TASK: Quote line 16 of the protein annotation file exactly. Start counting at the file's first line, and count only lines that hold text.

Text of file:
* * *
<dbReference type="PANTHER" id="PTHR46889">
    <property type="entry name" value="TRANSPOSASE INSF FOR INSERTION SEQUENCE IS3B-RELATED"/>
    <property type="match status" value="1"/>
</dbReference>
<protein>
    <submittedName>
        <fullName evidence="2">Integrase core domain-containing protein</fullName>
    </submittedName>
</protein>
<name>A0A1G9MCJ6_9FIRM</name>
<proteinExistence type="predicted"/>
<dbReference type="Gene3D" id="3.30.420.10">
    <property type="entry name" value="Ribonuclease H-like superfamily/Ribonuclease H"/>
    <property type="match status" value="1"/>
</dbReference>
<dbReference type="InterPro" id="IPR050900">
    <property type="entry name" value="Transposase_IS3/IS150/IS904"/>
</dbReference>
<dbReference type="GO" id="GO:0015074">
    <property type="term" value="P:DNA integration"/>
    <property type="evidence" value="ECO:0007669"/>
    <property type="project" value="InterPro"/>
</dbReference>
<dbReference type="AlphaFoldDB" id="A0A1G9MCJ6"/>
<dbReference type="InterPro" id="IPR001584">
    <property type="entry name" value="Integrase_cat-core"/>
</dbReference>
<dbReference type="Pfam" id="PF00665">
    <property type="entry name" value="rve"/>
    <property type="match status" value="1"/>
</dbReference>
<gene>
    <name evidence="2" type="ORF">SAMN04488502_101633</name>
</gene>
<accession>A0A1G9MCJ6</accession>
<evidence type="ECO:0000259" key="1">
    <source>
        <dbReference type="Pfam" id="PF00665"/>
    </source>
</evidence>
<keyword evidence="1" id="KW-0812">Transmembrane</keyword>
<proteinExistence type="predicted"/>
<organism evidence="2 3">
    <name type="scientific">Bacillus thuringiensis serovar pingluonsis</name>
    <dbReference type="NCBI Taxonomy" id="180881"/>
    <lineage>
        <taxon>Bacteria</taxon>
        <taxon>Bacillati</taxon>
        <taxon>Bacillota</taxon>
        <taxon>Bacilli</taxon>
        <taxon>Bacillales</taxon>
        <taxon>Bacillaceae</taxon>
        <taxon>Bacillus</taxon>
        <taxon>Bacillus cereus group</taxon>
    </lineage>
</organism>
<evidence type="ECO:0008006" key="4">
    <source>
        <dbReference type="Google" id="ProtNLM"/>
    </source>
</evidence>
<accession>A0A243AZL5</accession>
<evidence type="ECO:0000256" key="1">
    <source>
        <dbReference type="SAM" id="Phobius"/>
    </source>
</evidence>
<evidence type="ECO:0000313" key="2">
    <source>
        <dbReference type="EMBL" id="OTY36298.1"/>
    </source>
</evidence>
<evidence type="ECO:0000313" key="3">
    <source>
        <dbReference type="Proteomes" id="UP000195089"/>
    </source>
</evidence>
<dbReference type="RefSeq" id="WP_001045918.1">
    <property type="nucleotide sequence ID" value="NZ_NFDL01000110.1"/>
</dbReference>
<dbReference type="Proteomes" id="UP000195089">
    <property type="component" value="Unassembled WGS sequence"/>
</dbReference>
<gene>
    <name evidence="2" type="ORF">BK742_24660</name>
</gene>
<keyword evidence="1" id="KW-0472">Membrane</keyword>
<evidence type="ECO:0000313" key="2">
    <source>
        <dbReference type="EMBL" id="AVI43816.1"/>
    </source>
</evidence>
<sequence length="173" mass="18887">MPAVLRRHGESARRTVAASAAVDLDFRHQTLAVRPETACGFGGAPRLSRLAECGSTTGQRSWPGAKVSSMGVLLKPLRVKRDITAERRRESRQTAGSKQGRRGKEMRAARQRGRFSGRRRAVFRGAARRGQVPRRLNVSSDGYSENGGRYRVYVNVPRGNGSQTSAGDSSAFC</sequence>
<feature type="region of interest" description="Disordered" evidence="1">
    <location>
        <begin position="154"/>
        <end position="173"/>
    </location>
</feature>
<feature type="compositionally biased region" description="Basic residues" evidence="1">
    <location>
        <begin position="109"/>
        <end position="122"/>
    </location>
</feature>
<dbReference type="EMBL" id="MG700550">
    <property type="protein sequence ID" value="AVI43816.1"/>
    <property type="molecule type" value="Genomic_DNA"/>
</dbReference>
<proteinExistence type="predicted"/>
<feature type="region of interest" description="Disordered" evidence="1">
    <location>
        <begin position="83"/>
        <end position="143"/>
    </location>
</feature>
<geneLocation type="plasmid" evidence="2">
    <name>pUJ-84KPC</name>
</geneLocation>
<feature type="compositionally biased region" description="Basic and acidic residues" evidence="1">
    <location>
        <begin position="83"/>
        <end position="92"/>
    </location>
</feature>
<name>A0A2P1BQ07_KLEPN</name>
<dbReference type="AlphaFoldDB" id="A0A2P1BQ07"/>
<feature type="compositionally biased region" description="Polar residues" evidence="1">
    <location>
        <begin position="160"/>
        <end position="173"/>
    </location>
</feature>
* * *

<dbReference type="InterPro" id="IPR050900">